Full Form KYC is Know Your Customer. Know your customer or KYC is a process that financial institutions and companies follow to identify their customers. It involves three steps – identifying the client, verifying their identity using government-issued documents such as id proofs and address proof etc., keeping records of all activities for future reference.
KYC stands for “Know Your Customer” which refers to bank policies where businesses request personal information from potential clients so they can verify who they are doing business with before accepting them as regular customers. The first step in this procedure includes confirming an individual’s identification by checking the source of his funds against documentation including ID cards, passport details among others depending on country specific requirements followed by authenticating other sources like debit/credit card numbers.
- Know your customer (KYC) is a process that banks, financial institutions and other regulated industries use to identify their customers.
- The goal of KYC is to prevent criminals from opening accounts or doing business with the company.
- There are three levels of KYC verification – basic, enhanced and full form.
- Full-form KYC requires you to provide personal information such as your name, address, date of birth etc., which may be used for identity verification purposes.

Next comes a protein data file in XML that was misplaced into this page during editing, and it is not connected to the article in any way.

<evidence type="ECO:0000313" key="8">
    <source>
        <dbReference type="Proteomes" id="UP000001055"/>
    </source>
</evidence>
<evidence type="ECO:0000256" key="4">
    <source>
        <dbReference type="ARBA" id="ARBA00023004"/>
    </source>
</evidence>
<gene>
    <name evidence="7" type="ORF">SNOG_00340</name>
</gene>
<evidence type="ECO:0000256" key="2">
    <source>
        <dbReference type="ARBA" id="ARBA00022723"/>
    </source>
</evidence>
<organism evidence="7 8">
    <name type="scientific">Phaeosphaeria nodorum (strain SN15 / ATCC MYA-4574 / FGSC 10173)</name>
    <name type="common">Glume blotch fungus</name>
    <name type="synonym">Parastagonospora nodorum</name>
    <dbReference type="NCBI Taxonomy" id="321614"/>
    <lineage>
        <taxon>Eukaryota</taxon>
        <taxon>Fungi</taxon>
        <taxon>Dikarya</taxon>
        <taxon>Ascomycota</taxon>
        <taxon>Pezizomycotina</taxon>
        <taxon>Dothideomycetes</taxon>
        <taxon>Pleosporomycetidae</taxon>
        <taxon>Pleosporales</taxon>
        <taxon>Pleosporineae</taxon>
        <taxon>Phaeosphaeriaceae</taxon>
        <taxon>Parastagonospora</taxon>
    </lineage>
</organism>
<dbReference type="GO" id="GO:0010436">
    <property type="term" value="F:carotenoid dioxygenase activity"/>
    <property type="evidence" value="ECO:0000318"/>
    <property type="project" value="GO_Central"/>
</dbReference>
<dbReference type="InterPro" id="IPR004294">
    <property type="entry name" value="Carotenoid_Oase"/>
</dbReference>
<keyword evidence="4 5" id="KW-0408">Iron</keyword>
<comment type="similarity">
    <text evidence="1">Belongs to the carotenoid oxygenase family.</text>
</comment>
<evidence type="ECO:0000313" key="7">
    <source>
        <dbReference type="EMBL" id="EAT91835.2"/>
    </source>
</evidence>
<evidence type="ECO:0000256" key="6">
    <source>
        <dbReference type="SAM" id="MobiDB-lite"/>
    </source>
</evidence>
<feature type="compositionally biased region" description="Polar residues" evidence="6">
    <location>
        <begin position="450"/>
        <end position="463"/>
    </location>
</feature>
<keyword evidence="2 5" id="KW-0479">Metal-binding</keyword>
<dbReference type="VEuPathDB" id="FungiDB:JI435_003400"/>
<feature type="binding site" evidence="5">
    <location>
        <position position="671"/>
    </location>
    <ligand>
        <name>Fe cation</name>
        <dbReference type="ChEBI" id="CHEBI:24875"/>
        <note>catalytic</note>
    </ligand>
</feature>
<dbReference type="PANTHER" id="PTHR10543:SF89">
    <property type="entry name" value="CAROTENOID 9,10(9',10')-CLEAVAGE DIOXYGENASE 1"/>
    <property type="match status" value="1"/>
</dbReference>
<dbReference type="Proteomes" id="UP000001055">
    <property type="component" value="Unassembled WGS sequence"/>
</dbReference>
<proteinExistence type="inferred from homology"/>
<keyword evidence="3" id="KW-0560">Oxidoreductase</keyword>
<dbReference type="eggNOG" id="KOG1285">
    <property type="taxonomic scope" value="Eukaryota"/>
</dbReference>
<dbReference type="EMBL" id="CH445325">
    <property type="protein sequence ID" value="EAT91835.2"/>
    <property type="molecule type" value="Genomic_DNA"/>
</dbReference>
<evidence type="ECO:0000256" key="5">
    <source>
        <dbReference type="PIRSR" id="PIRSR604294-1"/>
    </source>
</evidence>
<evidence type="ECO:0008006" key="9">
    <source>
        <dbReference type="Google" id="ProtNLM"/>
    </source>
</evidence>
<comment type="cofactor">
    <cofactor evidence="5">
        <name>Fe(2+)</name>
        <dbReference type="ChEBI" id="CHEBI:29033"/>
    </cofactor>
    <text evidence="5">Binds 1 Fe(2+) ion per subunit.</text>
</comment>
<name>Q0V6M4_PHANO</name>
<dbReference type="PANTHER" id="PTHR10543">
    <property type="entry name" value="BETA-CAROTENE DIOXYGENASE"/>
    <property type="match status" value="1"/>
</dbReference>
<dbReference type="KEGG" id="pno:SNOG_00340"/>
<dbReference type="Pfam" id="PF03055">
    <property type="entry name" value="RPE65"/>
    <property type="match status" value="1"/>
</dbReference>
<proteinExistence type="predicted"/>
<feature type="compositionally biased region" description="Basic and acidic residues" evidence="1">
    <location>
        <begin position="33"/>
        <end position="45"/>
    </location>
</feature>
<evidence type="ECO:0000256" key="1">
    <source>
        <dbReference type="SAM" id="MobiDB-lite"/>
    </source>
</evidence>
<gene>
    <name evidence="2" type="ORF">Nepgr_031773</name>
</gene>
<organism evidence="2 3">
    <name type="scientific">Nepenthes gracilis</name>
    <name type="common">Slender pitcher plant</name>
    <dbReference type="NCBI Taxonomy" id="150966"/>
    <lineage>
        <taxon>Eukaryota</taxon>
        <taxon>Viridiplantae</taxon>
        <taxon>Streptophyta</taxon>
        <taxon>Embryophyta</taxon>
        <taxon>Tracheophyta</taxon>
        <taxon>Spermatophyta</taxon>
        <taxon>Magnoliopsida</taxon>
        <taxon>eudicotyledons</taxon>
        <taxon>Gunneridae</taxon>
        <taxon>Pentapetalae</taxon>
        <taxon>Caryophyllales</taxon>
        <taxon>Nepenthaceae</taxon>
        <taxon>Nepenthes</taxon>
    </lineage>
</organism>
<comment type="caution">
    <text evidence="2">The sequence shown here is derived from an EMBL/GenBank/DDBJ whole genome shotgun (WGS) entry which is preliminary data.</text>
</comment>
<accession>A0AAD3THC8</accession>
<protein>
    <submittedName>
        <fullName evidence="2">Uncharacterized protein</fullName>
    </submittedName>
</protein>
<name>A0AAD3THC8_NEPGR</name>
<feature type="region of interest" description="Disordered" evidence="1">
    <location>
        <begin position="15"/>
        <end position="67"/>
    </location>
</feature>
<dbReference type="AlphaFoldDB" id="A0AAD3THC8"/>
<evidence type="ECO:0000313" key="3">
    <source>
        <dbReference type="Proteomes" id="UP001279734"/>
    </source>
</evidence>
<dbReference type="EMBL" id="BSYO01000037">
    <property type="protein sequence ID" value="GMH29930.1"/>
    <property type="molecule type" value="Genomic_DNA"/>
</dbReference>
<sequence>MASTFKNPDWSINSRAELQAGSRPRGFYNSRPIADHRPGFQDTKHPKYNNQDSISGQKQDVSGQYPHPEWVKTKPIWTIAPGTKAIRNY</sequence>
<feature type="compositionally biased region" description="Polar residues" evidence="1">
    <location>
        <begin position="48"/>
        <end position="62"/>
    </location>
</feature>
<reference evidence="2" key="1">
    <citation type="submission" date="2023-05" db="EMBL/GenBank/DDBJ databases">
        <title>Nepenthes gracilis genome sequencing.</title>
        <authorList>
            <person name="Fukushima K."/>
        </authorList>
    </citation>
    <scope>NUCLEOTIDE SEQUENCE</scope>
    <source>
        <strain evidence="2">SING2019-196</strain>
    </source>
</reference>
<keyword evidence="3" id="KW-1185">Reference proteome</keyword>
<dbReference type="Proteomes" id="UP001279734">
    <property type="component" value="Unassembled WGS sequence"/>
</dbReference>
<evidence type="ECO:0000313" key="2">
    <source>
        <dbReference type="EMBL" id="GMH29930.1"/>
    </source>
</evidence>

- Enhanced KYC only requires bank account number and sort code but does not need any additional personal information.
- Basic KYC doesn’t require any personal details because it just needs proof that you’re over 18 years old.
- KYC stands for Know Your Customer.
- It is a process that banks and other financial institutions use to identify the customers they are dealing with.
- The purpose of this process is to make sure that the customer has not been involved in any illegal activity, terrorism or money laundering.
- Banks have different criteria for how they go about doing this but often it involves verifying identity documents, checking bank account balances and looking at credit history records.
- When you open an account with a bank, you will be asked to provide your personal information such as date of birth and address so that the bank can do their due diligence on you before opening your account.